Swimmer Nguyen Thi Anh Vien has asked for retirement from international tournaments after seeing her results drop in recent years.
It makes Vien the most successful athlete of Vietnam and fifth-best among ASEAN countries in the history of the SEA Games.But it is understood she is considering calling it a day.
The Vietnam Sport Administration (VSA) has confirmed that Vien has sent a letter asking to retire from international tournaments.
Her decision made national headlines and caused a headache for sports officials as the 31st Games is approaching.
A national treasure
It is the second time that Vien asked to quit. After making her intentions clear a year ago, she changed her mind and agreed to continue after receiving encouragement from supporters and two weeks of careful thinking.
In a meeting with officials of HCM City’s National Sport Center 2, Vien said it was not a sudden decision but one she has been considering for a long time.
“Vien has shown her strong determination to quit the national team. She has contributed all of her youth to swimming and the national team. Now she is older and feels she cannot swim any better and her results are going down,” said the center director, Vo Quoc Thang.
Vien has had almost no childhood like all her friends. She has not been able to enjoy the activities that other youngsters would such as hanging out with friends, travelling, and dating. There has also been little time for Facebook, and no make-up or nail polish. Her best friend was the pool that saw her swimming all day, six days a week.
She also refused scholarships offered by different universities and colleges in the US to focus on swimming.
Born in 1996 in Can Tho Province, Viên, considered Việt Nam’s treasure in sport, first shone when she took part in the National Swimming Age Groups Championship in 2011 and won 10 golds and broke seven records in 10 registered events.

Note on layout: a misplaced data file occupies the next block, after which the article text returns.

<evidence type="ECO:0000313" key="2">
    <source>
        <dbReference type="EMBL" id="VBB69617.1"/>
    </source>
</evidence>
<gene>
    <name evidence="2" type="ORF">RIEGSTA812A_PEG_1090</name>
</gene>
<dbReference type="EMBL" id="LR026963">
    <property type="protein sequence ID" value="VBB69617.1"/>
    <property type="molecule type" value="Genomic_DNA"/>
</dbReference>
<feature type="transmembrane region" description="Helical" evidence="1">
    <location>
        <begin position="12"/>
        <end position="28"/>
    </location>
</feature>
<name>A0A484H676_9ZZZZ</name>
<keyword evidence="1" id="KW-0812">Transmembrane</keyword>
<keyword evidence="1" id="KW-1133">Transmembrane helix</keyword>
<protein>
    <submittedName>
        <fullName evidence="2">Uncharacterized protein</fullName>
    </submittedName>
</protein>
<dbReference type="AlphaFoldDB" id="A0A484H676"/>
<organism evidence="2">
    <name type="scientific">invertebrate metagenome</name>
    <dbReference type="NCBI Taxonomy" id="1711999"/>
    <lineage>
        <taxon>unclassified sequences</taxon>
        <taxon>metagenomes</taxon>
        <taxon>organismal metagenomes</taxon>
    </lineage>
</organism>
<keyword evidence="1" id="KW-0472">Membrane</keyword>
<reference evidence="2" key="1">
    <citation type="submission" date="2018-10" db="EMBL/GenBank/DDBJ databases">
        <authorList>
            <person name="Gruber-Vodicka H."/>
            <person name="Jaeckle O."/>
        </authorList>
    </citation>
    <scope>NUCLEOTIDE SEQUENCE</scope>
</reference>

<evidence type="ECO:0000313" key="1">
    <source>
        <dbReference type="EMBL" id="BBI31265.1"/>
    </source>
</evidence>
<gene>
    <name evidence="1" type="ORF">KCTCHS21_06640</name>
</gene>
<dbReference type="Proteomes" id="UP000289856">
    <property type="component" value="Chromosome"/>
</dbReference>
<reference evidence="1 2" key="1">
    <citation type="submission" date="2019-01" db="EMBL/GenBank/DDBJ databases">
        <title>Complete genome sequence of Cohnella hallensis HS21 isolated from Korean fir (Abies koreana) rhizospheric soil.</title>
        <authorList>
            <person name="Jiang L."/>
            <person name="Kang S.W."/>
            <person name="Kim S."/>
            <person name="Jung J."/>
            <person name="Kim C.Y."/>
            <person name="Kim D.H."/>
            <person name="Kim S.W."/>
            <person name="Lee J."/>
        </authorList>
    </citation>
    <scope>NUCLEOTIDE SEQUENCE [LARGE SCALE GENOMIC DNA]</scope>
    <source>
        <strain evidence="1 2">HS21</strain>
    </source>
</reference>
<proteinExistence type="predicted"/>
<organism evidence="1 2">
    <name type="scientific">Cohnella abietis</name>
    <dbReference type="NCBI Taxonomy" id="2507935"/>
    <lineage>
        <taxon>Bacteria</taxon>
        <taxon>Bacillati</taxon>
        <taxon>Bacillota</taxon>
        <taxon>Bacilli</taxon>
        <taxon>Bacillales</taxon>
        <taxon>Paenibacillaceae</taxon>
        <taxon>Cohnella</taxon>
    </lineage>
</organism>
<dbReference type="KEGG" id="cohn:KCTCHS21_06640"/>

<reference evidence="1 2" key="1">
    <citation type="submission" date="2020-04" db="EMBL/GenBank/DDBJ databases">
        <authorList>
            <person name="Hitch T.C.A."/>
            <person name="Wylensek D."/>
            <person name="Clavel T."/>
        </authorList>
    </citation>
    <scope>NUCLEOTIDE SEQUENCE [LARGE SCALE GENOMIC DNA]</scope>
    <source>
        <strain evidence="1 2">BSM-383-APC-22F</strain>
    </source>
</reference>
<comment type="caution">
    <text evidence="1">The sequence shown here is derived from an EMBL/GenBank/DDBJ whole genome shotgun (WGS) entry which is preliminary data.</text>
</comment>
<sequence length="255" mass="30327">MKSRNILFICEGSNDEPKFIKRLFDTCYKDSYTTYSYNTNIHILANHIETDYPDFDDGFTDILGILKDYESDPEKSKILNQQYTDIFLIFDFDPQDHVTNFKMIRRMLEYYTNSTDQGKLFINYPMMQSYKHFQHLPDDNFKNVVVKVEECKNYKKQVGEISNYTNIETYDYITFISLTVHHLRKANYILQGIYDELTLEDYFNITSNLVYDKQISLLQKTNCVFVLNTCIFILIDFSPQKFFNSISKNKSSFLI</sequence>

At the age of 15, Vien was called up to the national team. In her debut at the regional 2011 SEA Games, she grabbed two silvers.
Since then, the ‘little mermaid’ has had no worthy rivals in domestic competitions and has dominated regionally.
At the Southeast Asian Swimming Championship in 2012 in Singapore, Vien won a gold medal in the 200m backstroke and finished fourth in the 400m individual medley. Her results made Viên the youngest athlete of Vietnam to earn a place in the 2012 London Olympics.
A year later, she made history again winning the first gold medal for Vietnam’s women’s swimming at the regional SEA Games. The tournament in Myanmar saw Viên three times on the top podium and setting two new records.
She has also achieved many ‘firsts’ in her career.
She was the first Vietnamese to win gold at the Youth Olympics’ 200m IM and medals in the Asian Games (ASIAD) in 2014.
She grabbed two silvers and one bronze in the FINA World Cup, and gold at the World Military Games, the first world level medals of Vietnam, in 2015.
The year 2015 was definitely Vien’s best as she showed her outstanding performance at the 28th SEA Games. She shocked ASEAN by collecting eight golds -- which were equivalent to 50 per cent of categories organised in Singapore -- one silver and one bronze and setting eight records.